British Airways will resume flights to Pakistan next summer, the carrier announced Tuesday, in a major vote of confidence from a Western airline a decade after suspending operations due to security fears.
The British carrier, which halted services in 2008 after the deadly Marriott Hotel bombing in Islamabad, will return in June 2019 with three weekly flights from London’s Heathrow airport to the Pakistani capital, airline officials said.
British Airways had six weekly flights to the Pakistani capital before the Marriott attack, which killed more than 50 people and triggered a major drawdown by embassies and international agencies over safety concerns.
The carrier’s announcement was “a reflection of the great improvements in the security situation in Pakistan” in the years since, said British High Commissioner to Pakistan Thomas Drew in a statement.
“We only fly somewhere when we know it’s safe to do so,” Robert Williams, BA’s head of sales for Asia, told a press conference in Islamabad.
Tickets starting at $630 were due to go on sale from Tuesday.
The announcement caused a stir on Twitter, where it was greeted with jubilation by many Pakistanis, and the Pakistan army tweeted its gratitude to the airline using the hashtag #PeacefulPakistan.
Britain is home to more than a million residents of Pakistani origin, making it the largest Pakistani diaspora community in Europe. The struggling Pakistan International Airlines is currently the only carrier with direct flights between the two countries.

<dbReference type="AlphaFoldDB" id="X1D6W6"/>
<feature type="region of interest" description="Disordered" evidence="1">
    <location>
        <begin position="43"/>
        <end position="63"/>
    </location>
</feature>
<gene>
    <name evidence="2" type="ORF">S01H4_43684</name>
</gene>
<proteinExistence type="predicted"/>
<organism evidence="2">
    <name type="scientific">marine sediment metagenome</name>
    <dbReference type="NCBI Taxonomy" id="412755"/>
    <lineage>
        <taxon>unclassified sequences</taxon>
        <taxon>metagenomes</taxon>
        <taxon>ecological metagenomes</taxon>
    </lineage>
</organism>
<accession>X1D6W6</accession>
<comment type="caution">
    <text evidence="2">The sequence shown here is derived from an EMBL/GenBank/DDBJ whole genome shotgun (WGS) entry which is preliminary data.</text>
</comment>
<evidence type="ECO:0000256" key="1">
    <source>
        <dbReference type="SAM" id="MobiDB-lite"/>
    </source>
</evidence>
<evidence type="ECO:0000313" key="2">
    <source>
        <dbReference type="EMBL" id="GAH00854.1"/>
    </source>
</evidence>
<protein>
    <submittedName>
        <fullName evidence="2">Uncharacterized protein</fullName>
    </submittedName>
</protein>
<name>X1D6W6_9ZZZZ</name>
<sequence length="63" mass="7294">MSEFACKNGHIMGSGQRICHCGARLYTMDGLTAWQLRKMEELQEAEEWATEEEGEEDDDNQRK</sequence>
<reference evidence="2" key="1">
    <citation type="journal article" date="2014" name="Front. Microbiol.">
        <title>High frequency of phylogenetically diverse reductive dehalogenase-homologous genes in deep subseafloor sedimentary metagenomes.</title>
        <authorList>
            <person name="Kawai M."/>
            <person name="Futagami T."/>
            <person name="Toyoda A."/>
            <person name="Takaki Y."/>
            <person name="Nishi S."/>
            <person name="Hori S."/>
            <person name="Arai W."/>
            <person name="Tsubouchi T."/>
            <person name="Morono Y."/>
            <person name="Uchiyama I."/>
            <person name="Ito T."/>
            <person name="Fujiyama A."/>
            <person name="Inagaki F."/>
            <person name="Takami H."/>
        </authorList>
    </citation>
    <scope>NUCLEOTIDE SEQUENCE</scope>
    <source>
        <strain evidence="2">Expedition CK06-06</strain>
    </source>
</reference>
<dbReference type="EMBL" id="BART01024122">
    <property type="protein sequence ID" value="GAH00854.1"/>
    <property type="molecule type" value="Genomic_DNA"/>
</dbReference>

Since the Marriott attack the country has been largely dependent on Middle Eastern airlines such as Emirates and Etihad, with most international flights routed through the Gulf, making travel expensive and cumbersome for many passengers.
Hong Kong-based Cathay Pacific was one of the last major international carriers to cease operations in Pakistan after dozens were killed during a 2014 siege at Karachi airport by Taliban militants.
Pakistan has battled homegrown militancy for nearly 15 years, with tens of thousands of people killed.
But the country has seen a dramatic turnaround recently, with security largely stabilised following several military offensives along the Afghan border and crackdowns on insurgents in urban centres.
Militants retain the ability to carry out devastating attacks, however, and analysts have long warned that Pakistan has yet to tackle the root problems of extremism.
Many Western countries have travel advisories in place to warn their citizens of the potential for kidnapping and bomb attacks, especially in areas near the Afghan border.
The announcement came after Prime Minister Imran Khan vowed to revitalise Pakistan’s struggling tourism industry in effort to bring in much-needed revenue to its fragile economy.
Pakistan has a rich cultural and archaeological heritage, along with serene alpine valleys, pristine beaches and vast deserts peppered with vibrant Islamic shrines.
The country is also home to some of the world’s tallest peaks including K-2 — the second highest summit after Everest, which sits atop a region of 120 other mountains rising above 7,000 metres (23,000 feet).